Legal advice – the question of ‘what is common law marriage?’ and the law relating to owner-occupiers can be highly complex. If there is a dispute as to who should remain in the property, you should seek legal advice. A court may make a short-term occupation order or, if it is in the best interests of any children, transfer the property into your name until the youngest child turns 18. You may also be able to claim a beneficial interest in the property to reflect your contributions towards the household.

Rented property

  • Married – each married partner has the right to live in the matrimonial home, irrespective of whose name is on the tenancy agreement. On separation or divorce, a tenancy can be transferred into the name of either party. In the case of a joint tenancy, one name can be removed.
  • Unmarried – if you are the unmarried partner of a sole tenant, whether in private or social housing accommodation, you will usually have no rights to stay in the accommodation if your partner asks you to leave.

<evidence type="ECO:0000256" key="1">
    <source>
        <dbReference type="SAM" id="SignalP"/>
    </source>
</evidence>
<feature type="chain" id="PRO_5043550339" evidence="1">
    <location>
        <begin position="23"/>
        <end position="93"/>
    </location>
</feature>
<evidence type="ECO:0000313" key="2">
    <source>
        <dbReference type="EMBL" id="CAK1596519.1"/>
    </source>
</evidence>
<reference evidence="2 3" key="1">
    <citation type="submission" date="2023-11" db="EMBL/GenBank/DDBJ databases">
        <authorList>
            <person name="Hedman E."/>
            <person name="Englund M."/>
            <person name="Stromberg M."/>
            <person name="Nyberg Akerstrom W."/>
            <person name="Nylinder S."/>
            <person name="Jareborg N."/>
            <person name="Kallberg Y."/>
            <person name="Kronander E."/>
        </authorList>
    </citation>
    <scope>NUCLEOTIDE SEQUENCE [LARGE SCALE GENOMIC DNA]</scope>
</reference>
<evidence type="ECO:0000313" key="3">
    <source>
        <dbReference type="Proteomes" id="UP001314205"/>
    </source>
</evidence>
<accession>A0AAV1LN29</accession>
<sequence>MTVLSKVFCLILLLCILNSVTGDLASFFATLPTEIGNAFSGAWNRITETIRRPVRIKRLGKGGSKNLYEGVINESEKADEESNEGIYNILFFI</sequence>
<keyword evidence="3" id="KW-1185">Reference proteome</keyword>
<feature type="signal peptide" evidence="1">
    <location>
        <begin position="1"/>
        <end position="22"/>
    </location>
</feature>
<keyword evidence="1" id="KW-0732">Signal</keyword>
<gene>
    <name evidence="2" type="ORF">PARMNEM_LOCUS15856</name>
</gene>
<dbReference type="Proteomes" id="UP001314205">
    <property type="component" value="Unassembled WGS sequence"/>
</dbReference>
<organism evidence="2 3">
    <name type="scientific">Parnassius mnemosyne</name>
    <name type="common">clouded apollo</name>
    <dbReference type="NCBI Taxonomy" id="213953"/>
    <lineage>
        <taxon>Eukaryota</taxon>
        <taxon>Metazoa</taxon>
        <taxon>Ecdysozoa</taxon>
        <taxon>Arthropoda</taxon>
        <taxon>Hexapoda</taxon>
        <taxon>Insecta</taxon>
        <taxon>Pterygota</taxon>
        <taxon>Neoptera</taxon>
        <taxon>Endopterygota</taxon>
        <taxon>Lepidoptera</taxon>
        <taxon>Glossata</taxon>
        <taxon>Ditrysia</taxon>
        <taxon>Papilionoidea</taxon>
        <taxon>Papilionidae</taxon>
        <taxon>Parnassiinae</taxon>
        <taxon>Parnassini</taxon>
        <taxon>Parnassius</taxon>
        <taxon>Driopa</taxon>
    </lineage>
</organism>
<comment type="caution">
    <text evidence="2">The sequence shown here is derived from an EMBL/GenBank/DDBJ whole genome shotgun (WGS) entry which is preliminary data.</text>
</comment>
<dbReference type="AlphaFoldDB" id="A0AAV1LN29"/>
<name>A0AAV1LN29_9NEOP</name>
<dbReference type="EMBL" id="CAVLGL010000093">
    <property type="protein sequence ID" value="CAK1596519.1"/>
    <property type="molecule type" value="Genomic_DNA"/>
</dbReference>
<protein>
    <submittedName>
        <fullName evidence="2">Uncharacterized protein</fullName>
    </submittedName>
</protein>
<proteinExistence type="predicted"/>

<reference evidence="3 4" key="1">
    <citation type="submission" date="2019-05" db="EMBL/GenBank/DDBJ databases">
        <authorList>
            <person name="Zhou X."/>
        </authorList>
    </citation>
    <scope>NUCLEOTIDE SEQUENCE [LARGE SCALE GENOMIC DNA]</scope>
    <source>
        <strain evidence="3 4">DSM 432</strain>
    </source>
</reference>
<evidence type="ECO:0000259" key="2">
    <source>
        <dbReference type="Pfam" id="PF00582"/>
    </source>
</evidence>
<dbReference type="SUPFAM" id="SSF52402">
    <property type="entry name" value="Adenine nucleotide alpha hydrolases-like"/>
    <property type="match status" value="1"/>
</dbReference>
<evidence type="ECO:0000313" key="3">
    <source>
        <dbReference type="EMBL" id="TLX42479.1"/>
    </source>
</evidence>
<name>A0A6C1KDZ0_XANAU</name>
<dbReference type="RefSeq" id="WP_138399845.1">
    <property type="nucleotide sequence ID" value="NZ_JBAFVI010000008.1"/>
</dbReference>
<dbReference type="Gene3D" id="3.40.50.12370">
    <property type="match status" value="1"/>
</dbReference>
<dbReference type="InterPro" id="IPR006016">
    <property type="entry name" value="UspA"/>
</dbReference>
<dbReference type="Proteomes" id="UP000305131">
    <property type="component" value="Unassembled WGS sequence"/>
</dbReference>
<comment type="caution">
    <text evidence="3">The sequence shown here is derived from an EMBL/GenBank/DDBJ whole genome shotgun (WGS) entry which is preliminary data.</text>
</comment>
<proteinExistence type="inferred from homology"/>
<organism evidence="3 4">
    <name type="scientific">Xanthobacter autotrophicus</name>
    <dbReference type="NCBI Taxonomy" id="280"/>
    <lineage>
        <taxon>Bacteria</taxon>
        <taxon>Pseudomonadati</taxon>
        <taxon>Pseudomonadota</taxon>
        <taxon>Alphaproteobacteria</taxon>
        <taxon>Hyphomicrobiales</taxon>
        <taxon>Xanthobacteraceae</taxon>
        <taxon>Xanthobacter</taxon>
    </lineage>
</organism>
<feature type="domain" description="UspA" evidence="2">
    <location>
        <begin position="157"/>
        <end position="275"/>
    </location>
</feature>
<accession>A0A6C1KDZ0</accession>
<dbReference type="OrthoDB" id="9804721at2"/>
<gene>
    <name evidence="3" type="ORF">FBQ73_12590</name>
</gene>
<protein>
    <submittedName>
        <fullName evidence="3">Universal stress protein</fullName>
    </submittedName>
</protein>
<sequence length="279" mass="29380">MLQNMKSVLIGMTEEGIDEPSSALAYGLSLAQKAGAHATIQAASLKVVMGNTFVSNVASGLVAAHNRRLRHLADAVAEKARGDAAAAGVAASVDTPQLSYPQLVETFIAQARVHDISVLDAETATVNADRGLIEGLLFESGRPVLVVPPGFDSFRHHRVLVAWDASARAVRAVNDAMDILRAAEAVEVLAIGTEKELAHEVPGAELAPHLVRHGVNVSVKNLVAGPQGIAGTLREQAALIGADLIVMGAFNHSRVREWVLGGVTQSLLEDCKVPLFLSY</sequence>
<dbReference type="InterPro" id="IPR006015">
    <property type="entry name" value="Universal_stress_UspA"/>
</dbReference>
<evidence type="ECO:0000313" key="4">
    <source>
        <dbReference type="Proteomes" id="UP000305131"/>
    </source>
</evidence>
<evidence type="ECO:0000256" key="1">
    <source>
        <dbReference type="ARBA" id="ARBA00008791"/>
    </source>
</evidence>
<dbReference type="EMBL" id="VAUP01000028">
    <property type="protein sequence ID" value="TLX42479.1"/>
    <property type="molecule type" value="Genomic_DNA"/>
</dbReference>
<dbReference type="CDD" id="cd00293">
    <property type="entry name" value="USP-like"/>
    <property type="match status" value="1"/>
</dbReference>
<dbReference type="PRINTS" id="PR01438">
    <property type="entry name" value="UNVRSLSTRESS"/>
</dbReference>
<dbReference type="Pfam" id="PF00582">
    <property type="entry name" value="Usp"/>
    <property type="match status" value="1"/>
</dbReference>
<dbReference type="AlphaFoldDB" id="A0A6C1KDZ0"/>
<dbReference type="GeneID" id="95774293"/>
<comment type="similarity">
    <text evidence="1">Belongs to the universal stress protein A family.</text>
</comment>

Legal advice – the question of ‘what is common law marriage?’ and the law relating to rented property rights for unmarried couples can again be complex. If you are currently cohabiting in rented property you may want to seek legal advice on transferring any sole tenancy into a joint tenancy to give you each equal rights and responsibilities.

Financial support

  • Married – each married partner has a legal duty to support the other during the course of the marriage. Further, the court may order that one partner must continue to support the other after the marriage has ended.
  • Unmarried – there is no legal duty on cohabiting couples to support each other financially. Whilst the law makes separate provision for children, if you are an unmarried partner who stays at home to care for children you will be unable to make any claims in your own right for property, maintenance or pension-sharing.

Legal advice – the question of ‘what is common law marriage?’ and the law relating to financial support on separation can leave unmarried couples with an uncertain future. If you or your partner would like to make financial provision in the event that your relationship comes to an end you may want to seek legal advice on drawing up a cohabitation agreement.

Children

  • Married – both married partners automatically have parental responsibility over any children. Parents with parental responsibility are entitled to have a say in important decisions about a child’s life such as where they live, their health and education.